Tweet of the Week
By: Kathleen Hessert, CEO of Sports Media Challenge
@kathleenhessert: “Univ of Mich introduced special ticket hashtag to follow if you want Tickets #pacNet12.” February 13, 2012
College athletic programs have developed new forms of revenue growth with the popularity and convenience of social media. For instance, the University of Michigan has created a Twitter account that recognizes a special hashtag fans can mention in their Twitter posts if they want tickets to sporting events. While this increase in revenue benefits the collegiate institutions, the controversy truly lies between the colleges and universities and the student-athletes, who are not reaping the benefits from the tickets they help sell.
In the fall of 2011, the NCAA passed legislation to give athletes a $2,000 stipend in addition to the full cost-of-tuition; however, that rule was suspended in December and is currently under reconsideration by the Division I Board of Directors. College sports is now a business with college basketball and football grossing more than $6 billion annually. The athletes deserve some form of compensation for the revenue they help generate. This revenue comes from the major television deals, team apparel sold, and the spark of this conversation, ticket sales.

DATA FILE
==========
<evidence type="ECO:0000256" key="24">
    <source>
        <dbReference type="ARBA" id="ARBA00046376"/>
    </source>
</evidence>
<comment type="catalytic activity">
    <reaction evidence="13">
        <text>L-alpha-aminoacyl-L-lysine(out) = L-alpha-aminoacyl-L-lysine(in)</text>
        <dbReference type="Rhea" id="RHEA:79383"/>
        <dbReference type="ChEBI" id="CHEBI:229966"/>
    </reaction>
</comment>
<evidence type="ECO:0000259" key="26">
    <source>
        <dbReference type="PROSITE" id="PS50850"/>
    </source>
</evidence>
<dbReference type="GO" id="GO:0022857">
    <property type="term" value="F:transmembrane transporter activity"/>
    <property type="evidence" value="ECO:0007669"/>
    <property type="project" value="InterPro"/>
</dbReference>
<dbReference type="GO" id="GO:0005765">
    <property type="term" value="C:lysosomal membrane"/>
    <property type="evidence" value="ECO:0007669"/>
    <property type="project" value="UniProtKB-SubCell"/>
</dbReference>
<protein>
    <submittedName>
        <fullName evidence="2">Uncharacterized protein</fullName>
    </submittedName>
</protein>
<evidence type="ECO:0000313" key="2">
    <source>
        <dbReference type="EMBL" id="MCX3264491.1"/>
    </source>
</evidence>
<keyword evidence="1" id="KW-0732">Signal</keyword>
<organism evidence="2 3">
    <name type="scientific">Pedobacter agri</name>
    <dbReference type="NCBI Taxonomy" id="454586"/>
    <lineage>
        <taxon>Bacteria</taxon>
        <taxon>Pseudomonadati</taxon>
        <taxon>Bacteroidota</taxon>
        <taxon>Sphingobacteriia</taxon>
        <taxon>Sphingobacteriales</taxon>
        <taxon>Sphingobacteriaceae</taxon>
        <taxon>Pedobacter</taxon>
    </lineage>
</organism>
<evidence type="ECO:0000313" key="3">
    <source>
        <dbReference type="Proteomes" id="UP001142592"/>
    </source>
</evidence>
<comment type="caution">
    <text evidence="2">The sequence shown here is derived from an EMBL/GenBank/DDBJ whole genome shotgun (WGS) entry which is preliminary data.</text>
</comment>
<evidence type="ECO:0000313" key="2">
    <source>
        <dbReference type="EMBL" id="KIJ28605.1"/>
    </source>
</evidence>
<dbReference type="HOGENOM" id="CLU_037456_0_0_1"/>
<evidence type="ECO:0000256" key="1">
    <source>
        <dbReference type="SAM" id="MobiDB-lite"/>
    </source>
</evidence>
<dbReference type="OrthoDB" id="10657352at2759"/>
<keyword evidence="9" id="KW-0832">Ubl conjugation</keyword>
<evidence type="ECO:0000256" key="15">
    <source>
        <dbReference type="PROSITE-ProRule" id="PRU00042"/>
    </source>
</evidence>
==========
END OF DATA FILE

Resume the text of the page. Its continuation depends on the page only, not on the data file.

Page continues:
The utilization of social media to increase ticket sales and overall revenue just provides more reason as to why athletes should be compensated for their performance. Unless the NCAA wants to face more lawsuits like the class-action O’Bannon case, a suit in which former Division I athletes are suing the NCAA for using their likenesses without compensating them, I suggest that the NCAA come up with some formal compensation scheme that does not have to be “reconsidered.”